SO, the Long Night – fucking incredible. Kind of everything I had imagined the inevitable, eight-year build up to the battle between man and dead would be. I can’t really think of anything that I was legitimately disappointed in, and despite the fact that a lot of my GoT death pool predictions did not come true, I still felt a sense of great satisfaction when it was all over.
Needless to say, it seemed pretty obvious to me that the entire battle would have to start and end in one episode, as giant as it ultimately was. One, because there exists a CGI budget, and reality dictates that as much as people would love to watch a 30-minute dragon dog fight in the skies, making that shit happen would cost more than HBO was willing to spend. And two, when the antagonist as absurdly OP as The Night King is, it goes without saying that the conflict with him was going to be as swift as he was powerful.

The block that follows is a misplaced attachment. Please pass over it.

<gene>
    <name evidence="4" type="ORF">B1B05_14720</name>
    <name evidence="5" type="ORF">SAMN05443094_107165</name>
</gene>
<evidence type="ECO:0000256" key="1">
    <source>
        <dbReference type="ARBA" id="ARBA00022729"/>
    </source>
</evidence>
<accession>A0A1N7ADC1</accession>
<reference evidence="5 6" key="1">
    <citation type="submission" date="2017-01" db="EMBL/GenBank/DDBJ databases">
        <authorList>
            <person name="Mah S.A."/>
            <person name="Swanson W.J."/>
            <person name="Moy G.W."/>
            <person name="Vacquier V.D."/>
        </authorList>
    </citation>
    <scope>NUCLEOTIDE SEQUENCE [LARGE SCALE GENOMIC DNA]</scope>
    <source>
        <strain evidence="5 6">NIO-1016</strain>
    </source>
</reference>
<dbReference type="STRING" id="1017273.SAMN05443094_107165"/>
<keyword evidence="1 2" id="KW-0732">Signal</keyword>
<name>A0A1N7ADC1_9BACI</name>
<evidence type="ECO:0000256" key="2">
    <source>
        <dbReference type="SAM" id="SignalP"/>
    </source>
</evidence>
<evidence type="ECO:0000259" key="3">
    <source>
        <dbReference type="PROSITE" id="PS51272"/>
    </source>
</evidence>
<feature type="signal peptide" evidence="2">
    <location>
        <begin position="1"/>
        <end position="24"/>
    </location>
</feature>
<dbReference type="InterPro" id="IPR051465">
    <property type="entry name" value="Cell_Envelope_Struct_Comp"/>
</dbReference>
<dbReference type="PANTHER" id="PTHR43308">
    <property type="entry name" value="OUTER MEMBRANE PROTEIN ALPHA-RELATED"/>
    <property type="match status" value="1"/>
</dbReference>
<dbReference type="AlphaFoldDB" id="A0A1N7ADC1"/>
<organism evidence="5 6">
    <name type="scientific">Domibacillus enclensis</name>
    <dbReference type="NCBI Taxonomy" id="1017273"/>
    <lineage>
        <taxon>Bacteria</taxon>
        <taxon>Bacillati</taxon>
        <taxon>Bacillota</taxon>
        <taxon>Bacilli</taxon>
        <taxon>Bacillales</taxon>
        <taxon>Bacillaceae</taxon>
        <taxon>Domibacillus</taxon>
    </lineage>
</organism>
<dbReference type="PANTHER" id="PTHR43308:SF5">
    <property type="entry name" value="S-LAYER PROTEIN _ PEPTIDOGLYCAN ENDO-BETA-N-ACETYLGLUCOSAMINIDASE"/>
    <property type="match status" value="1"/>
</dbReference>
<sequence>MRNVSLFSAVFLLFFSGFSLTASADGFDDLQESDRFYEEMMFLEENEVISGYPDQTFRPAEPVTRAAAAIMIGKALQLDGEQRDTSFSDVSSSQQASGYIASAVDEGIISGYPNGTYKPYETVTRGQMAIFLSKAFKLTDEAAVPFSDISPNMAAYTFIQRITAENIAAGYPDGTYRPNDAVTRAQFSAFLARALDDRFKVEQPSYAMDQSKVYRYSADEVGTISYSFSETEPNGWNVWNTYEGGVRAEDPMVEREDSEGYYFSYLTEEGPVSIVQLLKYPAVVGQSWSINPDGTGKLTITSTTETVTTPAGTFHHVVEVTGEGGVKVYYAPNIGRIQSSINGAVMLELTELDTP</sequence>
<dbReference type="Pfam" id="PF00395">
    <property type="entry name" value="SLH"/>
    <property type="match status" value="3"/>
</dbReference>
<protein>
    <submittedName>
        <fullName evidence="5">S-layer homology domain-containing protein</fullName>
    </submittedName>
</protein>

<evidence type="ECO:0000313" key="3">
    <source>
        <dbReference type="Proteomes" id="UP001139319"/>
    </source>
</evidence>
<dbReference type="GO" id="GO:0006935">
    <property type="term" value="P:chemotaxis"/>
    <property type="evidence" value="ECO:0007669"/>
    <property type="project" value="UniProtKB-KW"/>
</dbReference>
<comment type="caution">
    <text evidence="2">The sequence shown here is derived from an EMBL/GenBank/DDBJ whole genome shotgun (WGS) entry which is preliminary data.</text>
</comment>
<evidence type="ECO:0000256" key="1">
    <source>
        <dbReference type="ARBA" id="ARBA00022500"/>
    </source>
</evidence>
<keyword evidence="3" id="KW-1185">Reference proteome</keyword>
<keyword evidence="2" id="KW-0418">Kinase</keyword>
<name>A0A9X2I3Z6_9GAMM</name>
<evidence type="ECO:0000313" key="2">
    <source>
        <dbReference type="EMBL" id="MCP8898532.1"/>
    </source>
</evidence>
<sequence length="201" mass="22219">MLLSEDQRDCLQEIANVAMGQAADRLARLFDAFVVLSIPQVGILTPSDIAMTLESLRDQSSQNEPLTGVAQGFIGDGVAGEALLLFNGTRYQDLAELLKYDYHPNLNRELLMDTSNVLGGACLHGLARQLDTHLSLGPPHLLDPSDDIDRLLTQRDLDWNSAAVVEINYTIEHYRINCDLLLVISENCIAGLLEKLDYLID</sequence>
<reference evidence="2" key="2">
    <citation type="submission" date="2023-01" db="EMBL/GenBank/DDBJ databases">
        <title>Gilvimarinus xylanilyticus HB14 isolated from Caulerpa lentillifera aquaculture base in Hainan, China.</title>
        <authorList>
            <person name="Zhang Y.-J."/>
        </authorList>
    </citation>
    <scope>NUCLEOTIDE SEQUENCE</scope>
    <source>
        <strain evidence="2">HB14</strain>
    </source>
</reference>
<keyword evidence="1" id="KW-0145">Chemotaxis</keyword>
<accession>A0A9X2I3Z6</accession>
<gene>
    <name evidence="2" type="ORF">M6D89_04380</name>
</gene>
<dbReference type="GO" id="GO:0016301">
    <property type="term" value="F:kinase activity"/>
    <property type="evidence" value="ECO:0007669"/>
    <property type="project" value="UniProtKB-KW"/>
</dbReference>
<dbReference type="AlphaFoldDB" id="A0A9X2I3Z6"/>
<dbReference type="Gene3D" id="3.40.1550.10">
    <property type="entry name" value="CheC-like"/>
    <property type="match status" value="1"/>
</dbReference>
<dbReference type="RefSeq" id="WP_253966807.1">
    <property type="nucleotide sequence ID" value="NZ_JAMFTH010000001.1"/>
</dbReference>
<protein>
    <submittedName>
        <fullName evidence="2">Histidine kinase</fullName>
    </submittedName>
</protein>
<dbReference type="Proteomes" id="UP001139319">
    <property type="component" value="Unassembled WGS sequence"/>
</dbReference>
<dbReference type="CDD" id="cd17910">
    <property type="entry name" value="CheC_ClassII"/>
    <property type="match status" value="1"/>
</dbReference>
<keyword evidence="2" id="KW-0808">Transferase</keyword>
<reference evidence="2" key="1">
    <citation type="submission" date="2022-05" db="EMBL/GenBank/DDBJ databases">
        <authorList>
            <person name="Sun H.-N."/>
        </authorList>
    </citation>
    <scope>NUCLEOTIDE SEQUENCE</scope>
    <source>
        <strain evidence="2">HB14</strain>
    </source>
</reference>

The real questions for me going into The Long Night really were which named character(s) were going to die, and who was going to kill the Night King? Everything else to me seemed like somewhat of a foregone conclusion. The battle was definitely going to start and end in Winterfell, and there were going to be many key survivors in the end, because we still got three more episodes to go, and somebody’s got to still be standing to go up against Cersei.
I predicted way more named character deaths were going to occur than actually happened, but among the ones that seemed like layups, we lost Jorah Mormont and Beric Dondarrion. Of course they had to die, as both were basically on borrowed time as it already were, the latter way more so than the former. Theon Greyjoy biting the dust seemed inevitable, since he a had a lot to atone for, and frankly I’m glad he died before the Sansa-Theon ship could even get boarded. I absolutely thought Grey Worm was toast, but I almost feel like it was HBO trolling the viewers by having him make it out. Tormund was a surprise survival for me, because frankly I couldn’t see any wildling having any substantial role anywhere south of Winterfell, but he remains among the living going into the second half of the season.